Seven Tips to Ensure Business Marriages Grow Happily Ever After
Joyce Harper is an online columnist for Sales & Marketing Management. She is also the founder/CEO of Sharper Solutions (www.sharpersol.com)—a management consulting firm specializing in organizational development and strategic management—and works with companies nationwide to create organizational effectiveness and increase revenue building potential.
Reprinted here is Harper’s article “Motivating Change: And The Two Became One”, in which she recommends careful consideration and compatible business goals to ensure a successful merger.
Recently I met with a client who was contemplating a horizontal merger with another organization. My client was approached by one of his competitors with a proposal aimed at broadening market share, maximizing economies of scale and increasing profits for both companies. As he took me into his confidence by discussing the preliminary details of the possible merger, I could see how this deal could turn the two average organizations into one industry leader. But for this—or any merger—to succeed, the leadership team would need to have a clear vision of the outcome and a strong management group to make it happen.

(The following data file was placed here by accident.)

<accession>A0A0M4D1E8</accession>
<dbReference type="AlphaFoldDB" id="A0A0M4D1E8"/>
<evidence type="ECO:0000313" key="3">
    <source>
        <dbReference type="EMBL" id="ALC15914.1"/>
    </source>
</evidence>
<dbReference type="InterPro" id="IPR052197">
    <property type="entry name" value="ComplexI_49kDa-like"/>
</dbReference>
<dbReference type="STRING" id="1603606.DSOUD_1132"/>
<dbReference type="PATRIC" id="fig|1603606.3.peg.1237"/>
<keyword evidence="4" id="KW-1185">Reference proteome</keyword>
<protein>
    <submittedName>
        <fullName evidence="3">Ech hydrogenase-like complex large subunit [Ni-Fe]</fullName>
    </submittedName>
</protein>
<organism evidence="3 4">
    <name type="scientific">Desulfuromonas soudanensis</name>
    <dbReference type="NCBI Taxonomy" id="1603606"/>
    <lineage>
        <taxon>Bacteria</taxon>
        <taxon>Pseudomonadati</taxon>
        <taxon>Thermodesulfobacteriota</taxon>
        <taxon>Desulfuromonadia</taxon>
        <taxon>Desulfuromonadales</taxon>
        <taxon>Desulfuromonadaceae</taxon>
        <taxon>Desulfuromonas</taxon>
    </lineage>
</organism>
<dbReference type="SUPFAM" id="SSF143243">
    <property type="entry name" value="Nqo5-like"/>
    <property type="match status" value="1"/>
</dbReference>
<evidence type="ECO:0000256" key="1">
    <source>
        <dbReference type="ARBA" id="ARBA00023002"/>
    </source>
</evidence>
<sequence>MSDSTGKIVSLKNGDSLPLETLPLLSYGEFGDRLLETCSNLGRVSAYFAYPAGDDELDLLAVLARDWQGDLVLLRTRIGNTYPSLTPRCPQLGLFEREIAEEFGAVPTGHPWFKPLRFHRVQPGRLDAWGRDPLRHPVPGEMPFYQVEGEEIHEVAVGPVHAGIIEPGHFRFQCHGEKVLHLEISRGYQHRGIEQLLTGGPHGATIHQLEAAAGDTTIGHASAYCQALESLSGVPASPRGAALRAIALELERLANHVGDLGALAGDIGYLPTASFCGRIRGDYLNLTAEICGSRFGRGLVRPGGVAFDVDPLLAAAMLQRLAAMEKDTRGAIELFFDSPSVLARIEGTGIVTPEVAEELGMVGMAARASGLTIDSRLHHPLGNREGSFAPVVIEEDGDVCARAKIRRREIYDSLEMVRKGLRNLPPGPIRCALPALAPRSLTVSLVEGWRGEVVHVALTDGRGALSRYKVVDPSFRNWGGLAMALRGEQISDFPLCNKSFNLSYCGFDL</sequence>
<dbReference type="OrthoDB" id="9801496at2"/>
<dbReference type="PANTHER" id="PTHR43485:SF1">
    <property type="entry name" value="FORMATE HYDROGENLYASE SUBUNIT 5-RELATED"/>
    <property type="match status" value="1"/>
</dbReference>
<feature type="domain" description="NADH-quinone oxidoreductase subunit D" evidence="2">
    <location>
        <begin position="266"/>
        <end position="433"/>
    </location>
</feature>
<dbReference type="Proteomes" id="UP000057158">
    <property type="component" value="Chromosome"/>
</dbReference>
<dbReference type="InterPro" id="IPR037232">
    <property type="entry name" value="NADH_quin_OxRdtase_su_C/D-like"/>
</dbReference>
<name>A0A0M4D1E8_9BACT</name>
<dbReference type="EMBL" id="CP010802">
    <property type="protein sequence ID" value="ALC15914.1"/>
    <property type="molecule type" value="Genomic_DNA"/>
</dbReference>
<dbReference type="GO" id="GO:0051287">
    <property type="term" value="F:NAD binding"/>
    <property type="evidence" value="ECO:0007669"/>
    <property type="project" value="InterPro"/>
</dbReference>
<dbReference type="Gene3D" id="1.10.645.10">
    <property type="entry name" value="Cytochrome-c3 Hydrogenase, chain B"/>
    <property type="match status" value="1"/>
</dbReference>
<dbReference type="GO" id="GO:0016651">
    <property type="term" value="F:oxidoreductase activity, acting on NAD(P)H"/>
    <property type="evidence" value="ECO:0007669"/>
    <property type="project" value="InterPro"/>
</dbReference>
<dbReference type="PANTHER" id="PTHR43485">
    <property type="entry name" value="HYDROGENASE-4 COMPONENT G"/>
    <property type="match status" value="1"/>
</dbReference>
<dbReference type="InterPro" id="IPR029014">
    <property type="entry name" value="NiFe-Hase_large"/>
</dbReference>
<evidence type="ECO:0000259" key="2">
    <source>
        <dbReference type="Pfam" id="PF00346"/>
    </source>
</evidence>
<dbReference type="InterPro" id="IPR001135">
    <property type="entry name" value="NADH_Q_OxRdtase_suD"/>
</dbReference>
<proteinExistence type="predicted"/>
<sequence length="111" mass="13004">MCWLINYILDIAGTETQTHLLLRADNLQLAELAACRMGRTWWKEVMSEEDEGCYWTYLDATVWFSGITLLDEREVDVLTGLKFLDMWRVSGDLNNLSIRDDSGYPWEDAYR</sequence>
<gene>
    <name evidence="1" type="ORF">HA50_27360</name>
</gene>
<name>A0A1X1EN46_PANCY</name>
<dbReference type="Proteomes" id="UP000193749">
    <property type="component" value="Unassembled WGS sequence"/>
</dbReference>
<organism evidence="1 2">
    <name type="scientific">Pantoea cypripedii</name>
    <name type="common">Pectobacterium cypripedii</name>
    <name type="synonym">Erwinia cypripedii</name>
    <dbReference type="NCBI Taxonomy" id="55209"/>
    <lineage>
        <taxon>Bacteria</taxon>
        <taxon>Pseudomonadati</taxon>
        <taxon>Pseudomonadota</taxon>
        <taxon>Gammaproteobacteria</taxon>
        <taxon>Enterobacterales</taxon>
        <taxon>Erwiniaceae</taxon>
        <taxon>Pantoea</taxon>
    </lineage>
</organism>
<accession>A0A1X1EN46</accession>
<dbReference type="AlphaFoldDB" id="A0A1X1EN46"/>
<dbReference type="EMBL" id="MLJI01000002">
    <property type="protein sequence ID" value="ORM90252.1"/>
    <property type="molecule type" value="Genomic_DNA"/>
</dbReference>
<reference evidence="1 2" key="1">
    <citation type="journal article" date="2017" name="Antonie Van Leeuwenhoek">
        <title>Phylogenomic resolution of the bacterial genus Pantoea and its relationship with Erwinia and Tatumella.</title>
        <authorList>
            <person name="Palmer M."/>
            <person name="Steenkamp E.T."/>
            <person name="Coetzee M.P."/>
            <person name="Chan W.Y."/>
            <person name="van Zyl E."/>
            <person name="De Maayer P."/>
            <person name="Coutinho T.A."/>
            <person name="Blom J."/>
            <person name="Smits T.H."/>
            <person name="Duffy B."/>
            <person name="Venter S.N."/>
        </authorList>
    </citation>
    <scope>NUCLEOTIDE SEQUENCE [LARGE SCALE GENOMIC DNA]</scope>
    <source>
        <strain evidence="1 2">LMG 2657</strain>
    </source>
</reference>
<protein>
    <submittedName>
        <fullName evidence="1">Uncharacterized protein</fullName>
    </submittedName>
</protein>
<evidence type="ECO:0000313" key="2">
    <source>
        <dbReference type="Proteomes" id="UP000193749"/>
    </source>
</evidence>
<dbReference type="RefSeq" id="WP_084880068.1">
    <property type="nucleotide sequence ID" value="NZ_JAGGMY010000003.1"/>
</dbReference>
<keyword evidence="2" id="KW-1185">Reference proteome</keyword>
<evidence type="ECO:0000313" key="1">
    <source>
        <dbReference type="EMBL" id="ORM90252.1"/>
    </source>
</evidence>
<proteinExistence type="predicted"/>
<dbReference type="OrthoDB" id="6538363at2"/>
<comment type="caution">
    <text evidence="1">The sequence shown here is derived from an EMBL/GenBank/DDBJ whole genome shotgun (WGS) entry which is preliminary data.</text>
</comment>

Approximately two out of every three mergers and acquisitions fail to achieve their intended goals or to live up to their financial promise. In fact, depending on the statistics used, the failed merger rate is higher than the U.S. divorce rate. Therefore, I always recommend that business leaders take the same care when considering a merger that they hopefully [would take] when considering marriage. Here are a few examples of things to consider when contemplating a merger.
1. It’s never too early to meet your potential in-laws.
Whenever possible, meet with the managers of the other organization, even if you are still in preliminary talks. The purpose of these meetings is not to divulge confidential information, but instead to begin building a relationship with the leaders who may become leaders in the new company. Are they strategic thinkers? Will they fit into the new culture of the combined organization? Do they have the ability to adjust quickly after the merger and begin refocusing on growing the new organization?